“Abstract: According to natural pedagogy theory, infants are sensitive to particular ostensive cues that communicate to them that they are being addressed and that they can expect to learn referential information. We demonstrate that 6-month-old infants follow others' gaze direction in situations that are highly attention-grabbing. This occurs irrespective of whether these situations include communicative intent and ostensive cues (a model looks directly into the child's eyes prior to shifting gaze to an object) or not (a model shivers while looking down prior to shifting gaze to an object). In contrast, in less attention-grabbing contexts in which the model simply looks down prior to shifting gaze to an object, no effect is found. These findings demonstrate that one of the central pillars of natural pedagogy is false. Sensitivity to gaze following in infancy is not restricted to contexts in which ostensive cues are conveyed.”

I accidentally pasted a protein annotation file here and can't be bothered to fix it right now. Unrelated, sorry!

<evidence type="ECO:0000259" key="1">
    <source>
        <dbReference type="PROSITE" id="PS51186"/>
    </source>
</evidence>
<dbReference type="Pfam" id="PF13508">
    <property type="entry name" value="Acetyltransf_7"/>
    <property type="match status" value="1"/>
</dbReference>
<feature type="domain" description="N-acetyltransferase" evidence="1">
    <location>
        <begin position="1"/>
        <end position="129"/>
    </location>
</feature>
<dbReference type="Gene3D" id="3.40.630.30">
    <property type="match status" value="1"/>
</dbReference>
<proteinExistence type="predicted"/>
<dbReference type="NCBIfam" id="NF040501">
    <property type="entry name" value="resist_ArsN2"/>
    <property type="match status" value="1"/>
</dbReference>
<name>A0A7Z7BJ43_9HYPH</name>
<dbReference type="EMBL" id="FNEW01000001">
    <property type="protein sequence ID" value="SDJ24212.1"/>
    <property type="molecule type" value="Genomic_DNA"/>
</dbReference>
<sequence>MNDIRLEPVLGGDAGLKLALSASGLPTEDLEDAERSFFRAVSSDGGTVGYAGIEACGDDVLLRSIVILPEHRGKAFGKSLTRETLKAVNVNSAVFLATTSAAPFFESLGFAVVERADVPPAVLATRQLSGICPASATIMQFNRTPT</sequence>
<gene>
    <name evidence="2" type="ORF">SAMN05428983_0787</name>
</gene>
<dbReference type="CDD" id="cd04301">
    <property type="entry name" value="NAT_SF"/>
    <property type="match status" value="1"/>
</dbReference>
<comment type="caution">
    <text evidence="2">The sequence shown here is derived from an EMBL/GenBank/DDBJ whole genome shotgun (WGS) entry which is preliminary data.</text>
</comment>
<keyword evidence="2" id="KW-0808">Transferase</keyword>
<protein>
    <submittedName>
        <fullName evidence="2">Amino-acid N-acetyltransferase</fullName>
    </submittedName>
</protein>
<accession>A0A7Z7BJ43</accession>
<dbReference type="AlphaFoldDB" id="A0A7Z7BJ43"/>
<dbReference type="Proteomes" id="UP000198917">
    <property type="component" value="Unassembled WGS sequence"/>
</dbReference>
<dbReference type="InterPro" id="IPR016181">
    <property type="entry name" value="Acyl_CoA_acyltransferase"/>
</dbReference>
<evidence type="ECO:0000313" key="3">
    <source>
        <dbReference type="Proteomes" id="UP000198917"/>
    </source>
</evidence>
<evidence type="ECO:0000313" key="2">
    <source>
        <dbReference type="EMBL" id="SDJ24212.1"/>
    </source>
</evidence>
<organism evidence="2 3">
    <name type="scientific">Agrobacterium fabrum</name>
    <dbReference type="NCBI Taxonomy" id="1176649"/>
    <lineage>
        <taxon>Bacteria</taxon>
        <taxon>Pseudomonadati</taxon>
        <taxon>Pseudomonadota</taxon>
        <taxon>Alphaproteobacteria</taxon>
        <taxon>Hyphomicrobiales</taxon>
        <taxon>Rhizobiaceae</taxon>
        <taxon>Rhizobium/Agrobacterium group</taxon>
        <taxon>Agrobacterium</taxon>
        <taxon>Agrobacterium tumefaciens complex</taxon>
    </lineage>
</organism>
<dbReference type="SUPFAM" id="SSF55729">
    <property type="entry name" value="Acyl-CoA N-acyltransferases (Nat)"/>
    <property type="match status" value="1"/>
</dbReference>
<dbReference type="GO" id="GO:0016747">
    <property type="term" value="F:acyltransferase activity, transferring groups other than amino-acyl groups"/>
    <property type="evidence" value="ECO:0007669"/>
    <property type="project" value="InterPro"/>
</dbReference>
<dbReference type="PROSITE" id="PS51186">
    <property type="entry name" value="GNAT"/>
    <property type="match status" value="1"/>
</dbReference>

In response, Gergely Csibra, Mikołaj Hernik, Rubeena Shamsudheen, Denis Tatone, and Atsushi Senju published in Scientific Reports an online commentary on Szufnarowska et al.’s paper. However, Scientific Reports recently removed their comments without notifying them. Gergo Csibra has asked us to re-publish here, at Cognition&Culture, their comments for the record, and for those who are interested. We do so very willingly. The issue is relevant to our interests and it is a good thing that a blog like ours can to some modest extent counterbalance the arbitrary decision of a journal of the Nature Group. Here, then is this Commentary: